Association between Human Leukocyte Antigen Type and Keratinocyte Carcinoma Risk in Renal Transplant Recipients

Yuhree Kim, David Wojciechowski, Vikram Pattanayak, Hang Lee, Maryam M. Asgari

Research output: Contribution to journalArticlepeer-review


Keratinocyte carcinoma (KC), defined as squamous cell carcinoma and basal cell carcinoma, is the most common malignancy among white, non-Hispanic renal transplant recipients. Although recent genome-wide association studies reported that class II HLA is associated with KC risk, epidemiologic data on HLA type and KC risk in renal transplant recipients is limited. Using an institutional cohort of white, non-Hispanic renal transplant recipients transplanted between 1993 and 2017, we examined the association between pretransplant molecular HLA types and KC risk. Posttransplant KCs were captured using the International Classification of Diseases codes and validated using pathology reports. Cox proportional hazards regression models were used to estimate hazard ratios of incident KC, squamous cell carcinoma, and basal cell carcinoma, adjusting for age, male sex, history of KC, Charlson comorbidity index, HLA mismatch, transplant type, year of transplant, and the type of immunosuppression. Among 617 subjects (mean age 53 years, 67% male), 10% developed posttransplant KC. Multivariable Cox regression analyses showed HLA-DRB1∗13 was associated with KC risk (hazard ratio, 1.84; 95% confidence interval, 1.00–3.38) and squamous cell carcinoma risk (hazard ratio, 2.24; 95% confidence interval, 1.12–4.49), whereas HLA-DRB1∗14 (hazard ratio, 2.81; 95% confidence interval, 1.14–6.91) was associated with basal cell carcinoma risk. Our findings suggest that a subset of renal transplant recipients with specific HLA polymorphisms may be at increased KC risk.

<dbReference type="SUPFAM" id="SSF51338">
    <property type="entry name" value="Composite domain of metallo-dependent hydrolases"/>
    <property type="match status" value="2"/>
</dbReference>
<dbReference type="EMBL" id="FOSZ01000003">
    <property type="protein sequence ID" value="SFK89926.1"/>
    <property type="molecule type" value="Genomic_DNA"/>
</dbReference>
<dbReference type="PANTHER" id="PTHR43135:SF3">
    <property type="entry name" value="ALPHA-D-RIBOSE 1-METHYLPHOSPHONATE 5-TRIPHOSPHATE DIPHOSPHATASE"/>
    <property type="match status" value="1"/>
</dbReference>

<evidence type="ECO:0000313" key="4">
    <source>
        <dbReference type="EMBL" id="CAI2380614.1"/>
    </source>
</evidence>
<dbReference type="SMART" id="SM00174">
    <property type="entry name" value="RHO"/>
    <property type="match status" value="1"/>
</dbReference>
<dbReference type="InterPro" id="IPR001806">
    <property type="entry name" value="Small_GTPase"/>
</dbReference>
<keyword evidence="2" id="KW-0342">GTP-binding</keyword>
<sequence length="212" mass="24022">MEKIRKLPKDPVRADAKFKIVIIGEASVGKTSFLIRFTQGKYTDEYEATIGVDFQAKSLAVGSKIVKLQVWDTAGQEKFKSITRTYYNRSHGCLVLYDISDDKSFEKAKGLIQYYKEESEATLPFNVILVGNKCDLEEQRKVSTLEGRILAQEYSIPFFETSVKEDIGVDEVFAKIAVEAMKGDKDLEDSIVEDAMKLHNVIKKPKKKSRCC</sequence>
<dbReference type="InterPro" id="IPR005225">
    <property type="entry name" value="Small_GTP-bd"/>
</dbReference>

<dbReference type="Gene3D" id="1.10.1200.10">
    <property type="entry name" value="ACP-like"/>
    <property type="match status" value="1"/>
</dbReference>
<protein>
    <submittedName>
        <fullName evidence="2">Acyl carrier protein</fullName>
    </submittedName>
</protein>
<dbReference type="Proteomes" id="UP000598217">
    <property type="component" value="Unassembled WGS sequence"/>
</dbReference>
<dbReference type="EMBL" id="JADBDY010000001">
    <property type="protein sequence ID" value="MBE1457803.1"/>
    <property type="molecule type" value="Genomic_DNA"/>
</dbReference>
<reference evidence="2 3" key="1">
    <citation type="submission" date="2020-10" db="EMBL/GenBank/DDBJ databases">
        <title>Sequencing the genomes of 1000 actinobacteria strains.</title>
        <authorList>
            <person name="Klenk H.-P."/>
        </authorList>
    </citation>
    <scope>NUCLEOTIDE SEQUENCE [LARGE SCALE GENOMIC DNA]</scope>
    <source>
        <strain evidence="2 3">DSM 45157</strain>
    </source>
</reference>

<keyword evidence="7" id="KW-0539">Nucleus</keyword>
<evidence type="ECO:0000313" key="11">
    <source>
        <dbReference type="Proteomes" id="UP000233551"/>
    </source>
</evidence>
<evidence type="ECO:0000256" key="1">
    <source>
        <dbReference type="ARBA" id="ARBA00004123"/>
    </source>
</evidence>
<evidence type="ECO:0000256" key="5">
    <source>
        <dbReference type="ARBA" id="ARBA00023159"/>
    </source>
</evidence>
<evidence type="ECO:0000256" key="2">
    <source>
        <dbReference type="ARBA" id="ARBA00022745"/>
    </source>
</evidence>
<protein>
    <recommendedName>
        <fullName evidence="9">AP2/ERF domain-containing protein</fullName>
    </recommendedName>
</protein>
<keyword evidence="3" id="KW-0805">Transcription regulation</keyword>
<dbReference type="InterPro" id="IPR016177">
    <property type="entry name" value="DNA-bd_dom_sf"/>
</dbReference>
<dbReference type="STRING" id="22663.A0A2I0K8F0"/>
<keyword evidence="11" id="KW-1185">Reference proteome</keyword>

Original languageEnglish (US)
Pages (from-to)995-1002
Number of pages8
JournalJournal of Investigative Dermatology
Issue number5
StatePublished - May 2020
Externally publishedYes

ASJC Scopus subject areas

  • Biochemistry
  • Molecular Biology
  • Dermatology
  • Cell Biology


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